At first glance, Chosen Hill School, a secondary in Gloucestershire, does not appear to have much to link it with the events 20 years ago that culminated in the tearing down of the Berlin Wall.
Yet art pupils at the comprehensive have been selected to take part in a worldwide project - alongside the likes of Nelson Mandela's family - to mark the 20th anniversary of the end of the Cold War.
The students are decorating a 2.8m-high Styrofoam slab that will form part of a two-kilometre line of dominos along an area that once separated East and West Berlin. More than 1,000 dominos will be knocked down on November 9 as the centrepiece of the celebrations to mark the end of the division of the city.
The Chosen Hill School domino is one of just 20 sent beyond Germany's borders to be decorated. By involving many different countries, the organisers hope to educate youngsters on what the wall symbolised.
The Styrofoam wall will stand for two days before it is toppled in an event to be attended by leading politicians such as Dmitry Medvedev, the Russian president, Prime Minister Gordon Brown, and Nelson Mandela.
Peter Jeffrey, Chosen Hill's deputy head, said: "Our students are very proud to have taken part. It is a remarkable achievement to have been selected to represent the UK in this way."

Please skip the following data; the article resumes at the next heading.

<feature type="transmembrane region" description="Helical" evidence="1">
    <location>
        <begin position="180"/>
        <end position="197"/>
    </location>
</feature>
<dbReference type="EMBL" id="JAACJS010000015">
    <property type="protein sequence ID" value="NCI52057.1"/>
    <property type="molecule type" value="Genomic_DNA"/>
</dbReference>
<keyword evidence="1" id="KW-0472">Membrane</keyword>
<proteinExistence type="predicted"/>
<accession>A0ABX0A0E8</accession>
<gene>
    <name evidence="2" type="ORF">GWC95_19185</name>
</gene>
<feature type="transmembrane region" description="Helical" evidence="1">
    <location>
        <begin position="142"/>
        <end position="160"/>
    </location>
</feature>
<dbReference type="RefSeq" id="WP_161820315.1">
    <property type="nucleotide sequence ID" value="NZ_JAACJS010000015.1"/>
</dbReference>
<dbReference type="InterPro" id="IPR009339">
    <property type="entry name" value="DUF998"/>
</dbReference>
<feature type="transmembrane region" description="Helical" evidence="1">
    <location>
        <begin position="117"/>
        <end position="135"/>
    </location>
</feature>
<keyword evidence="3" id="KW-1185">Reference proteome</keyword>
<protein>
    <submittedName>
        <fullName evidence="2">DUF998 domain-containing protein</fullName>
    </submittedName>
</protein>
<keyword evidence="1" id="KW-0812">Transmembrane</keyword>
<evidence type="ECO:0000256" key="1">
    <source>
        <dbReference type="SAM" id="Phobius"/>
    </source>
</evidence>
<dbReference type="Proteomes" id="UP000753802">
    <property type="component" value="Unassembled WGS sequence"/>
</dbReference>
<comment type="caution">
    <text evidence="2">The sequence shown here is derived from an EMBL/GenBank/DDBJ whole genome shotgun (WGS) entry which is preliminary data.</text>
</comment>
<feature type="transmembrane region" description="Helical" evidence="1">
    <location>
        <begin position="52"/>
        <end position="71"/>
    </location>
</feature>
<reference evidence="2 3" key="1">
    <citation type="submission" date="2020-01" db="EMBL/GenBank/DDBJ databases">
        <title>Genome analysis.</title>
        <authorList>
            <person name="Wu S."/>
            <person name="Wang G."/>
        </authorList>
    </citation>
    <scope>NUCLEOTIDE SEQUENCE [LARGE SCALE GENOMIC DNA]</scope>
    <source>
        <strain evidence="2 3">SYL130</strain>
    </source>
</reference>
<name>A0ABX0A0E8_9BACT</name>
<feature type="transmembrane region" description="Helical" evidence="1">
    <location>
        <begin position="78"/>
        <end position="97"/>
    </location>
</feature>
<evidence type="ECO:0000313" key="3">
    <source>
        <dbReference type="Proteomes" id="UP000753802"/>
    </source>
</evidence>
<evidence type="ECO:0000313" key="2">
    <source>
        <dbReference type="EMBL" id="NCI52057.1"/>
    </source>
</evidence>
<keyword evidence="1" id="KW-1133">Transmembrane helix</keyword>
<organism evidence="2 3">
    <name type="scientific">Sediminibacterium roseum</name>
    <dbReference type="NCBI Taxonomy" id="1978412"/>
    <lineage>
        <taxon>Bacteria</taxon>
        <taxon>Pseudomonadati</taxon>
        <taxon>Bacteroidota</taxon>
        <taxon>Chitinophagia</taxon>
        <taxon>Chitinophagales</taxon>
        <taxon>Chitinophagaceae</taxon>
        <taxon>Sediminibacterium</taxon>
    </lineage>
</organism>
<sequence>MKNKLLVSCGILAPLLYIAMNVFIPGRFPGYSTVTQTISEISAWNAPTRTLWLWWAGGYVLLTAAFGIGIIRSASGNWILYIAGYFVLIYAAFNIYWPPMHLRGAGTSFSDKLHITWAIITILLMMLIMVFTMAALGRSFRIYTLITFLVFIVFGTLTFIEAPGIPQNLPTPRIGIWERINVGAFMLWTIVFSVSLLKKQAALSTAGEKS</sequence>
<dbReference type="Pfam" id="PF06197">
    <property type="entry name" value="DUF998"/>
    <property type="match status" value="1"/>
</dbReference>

The school was picked after officials in Berlin approached the European Parliament, which liaised with Gloucestershire International Education Office, with the help of a London representative. The art department integrated the design of the domino into the GCSE curriculum for Year 10 students.
Ken Joshua, Chosen Hill's community links co-ordinator, said: "We are privileged to be a part of this event. It is partly recognition for the international work we have been doing since 1994.
"The school has worked with Indonesia, Romania and Poland, to name a few. We have recently set up video-conference links with schools in New York, too."
The school hopes its participation in the Domino Project will contribute to it once again winning the British Council's DCSF International School Award, which it has picked up for the past six years.
"The brick looks fantastic," said Mr Joshua. "The UK is a small island, yet part of the big, wide world, and it is important that the world comes into our classrooms."